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For the Week of May 7 - 13:  Multiplicity
Hilma af Klint, Group IX SUW, The Swan No. 10, 1915
Every normal cosmos, whether a man,
a planet or a star, has its own I,
the center of its selfhood,
by which it is conscious of itself.
In ordinary man, this I,
the instrument of individuality,
is yet to be formed.
It can grow only in Essence.
- Beryl Pogson, Brighton Work Talks

We have heard that the basic daily practice of awakening and transformation in the Work is the threefold practice of self-observation, non-identification and Self-remembering, initially practiced separately, but ultimately realized as a triadic unfoldment giving rise to ever-deepening awakening as it is consistently practiced. 
Awakening to what? Awakening first to oneself and the multiplicity of selves that all speak in the name of I. Then comes the recognition of the insubstantiality of all of these personality fragments which might be more appropriately expressed as "i's" since they do not carry the presence and nobility of the I, the instrument of individuality, given as birthright. This leads to the awakening and search for Real I which is at first given in glimpses. And, finally, the possibility of a state of "no-I." But, let’s not jump too far ahead. Let us first address: What is this multiplicity?
We are legion …
My name is legion,
for we are many.
- Mark 5:9
The multiplicity, also known as the "doctrine of I's," is the recognition that the human condition is one of fragmentation of self – that there is not a single, unchanging, unified I within ourselves that speaks, thinks, feels, acts, and moves, but a myriad of small I's each with its own mechanical impulses, reactions, sensations, preferences and genetically and culturally-acquired programs for happiness. This multiplicity describes the state of sleeping humanity.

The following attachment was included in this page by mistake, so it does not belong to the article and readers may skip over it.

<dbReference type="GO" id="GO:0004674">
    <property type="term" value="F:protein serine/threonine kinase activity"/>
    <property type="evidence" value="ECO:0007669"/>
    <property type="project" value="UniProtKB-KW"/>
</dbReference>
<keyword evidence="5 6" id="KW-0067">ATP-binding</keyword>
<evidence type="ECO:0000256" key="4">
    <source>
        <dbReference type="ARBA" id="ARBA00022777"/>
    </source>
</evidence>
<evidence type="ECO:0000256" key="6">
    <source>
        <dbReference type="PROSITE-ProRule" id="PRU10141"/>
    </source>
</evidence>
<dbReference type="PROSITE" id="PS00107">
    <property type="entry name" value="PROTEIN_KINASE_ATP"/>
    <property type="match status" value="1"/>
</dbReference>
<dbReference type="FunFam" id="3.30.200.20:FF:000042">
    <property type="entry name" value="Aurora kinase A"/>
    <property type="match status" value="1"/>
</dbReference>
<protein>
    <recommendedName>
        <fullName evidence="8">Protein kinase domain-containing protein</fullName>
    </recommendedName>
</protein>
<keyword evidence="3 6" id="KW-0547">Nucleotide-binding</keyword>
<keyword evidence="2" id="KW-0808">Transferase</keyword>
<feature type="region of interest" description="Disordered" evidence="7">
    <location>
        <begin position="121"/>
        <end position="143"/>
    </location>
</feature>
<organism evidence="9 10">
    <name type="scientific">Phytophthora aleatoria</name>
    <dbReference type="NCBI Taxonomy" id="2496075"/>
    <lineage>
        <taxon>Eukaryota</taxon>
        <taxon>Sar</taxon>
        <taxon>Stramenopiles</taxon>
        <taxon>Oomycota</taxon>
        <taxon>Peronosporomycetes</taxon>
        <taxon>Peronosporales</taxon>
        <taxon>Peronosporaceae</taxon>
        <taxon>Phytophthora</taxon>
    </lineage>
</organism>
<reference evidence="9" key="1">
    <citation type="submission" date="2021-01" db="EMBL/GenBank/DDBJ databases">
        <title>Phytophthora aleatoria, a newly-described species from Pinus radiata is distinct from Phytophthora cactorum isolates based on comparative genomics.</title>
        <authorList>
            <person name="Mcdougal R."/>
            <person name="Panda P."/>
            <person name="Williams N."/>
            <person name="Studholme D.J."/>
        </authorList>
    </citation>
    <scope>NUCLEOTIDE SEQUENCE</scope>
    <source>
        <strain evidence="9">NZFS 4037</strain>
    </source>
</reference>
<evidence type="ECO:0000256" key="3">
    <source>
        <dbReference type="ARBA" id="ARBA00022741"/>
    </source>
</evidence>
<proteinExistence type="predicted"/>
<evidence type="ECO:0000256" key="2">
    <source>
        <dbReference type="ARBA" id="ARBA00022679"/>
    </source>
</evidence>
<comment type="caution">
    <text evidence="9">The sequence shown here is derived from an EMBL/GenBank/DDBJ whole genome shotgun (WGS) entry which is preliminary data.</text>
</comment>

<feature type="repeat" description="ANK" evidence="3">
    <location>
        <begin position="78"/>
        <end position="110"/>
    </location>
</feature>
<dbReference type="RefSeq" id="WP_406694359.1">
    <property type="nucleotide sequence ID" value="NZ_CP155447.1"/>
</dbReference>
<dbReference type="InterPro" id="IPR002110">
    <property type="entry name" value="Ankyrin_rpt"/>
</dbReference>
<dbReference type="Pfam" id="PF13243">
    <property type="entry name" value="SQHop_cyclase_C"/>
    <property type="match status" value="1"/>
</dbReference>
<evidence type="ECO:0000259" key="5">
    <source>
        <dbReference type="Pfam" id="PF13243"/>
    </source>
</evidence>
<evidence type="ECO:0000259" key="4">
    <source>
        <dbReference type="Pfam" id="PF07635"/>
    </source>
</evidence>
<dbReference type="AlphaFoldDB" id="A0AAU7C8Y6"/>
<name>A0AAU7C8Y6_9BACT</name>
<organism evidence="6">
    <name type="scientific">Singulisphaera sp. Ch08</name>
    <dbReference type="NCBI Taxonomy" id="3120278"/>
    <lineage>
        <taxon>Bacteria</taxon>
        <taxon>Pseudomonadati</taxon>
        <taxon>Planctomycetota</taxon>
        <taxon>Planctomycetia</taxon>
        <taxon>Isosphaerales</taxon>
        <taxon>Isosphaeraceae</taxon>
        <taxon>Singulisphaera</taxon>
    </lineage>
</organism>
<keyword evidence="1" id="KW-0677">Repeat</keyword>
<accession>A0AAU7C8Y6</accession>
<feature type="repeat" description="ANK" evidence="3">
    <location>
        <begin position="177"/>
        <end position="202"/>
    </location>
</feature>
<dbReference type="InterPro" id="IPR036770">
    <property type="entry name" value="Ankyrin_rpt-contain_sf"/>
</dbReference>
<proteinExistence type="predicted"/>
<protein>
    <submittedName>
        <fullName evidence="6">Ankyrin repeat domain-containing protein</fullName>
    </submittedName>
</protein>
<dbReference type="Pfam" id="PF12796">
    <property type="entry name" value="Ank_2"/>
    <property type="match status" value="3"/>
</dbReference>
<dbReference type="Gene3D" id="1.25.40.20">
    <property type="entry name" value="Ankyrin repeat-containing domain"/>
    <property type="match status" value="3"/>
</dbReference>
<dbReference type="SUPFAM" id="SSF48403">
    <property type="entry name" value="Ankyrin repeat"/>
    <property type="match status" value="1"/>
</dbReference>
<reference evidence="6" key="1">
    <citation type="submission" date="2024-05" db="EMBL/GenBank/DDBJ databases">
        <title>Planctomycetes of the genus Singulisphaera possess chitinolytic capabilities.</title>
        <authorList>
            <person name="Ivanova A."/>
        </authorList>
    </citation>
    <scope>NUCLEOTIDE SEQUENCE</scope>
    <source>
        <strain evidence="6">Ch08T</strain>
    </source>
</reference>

"How many I's have we got in us?' [Ouspensky] was once asked, 'Have we 20 or 30?' O. replied: 'We have hundreds of thousands of I's in us, only because of the action of buffers we do not see them as distinct but retain our belief that we have only one I that always acts and feels in the same way. This is Imaginary I. It is this imagination that one has one I, this Imaginary I, that prevents us from changing."
 - Maurice Nicoll, Commentaries, "The Doctrine of 'I's," January 13, 1943, Vol. 2, p. 594
Why does it matter?
"The lack of unity in a man is the source of all his difficulties and troubles. … [and he] … does not work harmoniously as a whole. Man, in regard to his inner state, is a multiplicity, and from one angle in this teaching, this inner multiplicity is spoken of in terms of I's or egos in a man. Man has no one permanent I but a host of different I's in him that at each moment take charge of him and speak out of him as if in his voice: and from this point of view, man is compared with a house in disorder in which there is no master but a crowd of servants who speak in the name of the absent master. … [I]t is the greatest mistake that can be made either to suppose that oneself or others have one permanent unchanging I – or ego – in them. A man is never the same for long. He is continually changing. … [One part] does not like telling lies … [and another part] likes to lie and so on. To take another person as one and the same person at all times, to suppose he is one single I, is to do violence to him and in the same way is to do violence to oneself. A multitude of different people live in each of you … which it is necessary to observe, and try to get to know, otherwise no self-knowledge is possible – that is, if one really seeks self-knowledge and not invention and imagination about oneself."
- Maurice Nicoll, Commentaries, "On Additional Means of Self-Observation," June 6, 1941, Vol. 1, pp. 19, 20
How to begin dealing with the multiplicity?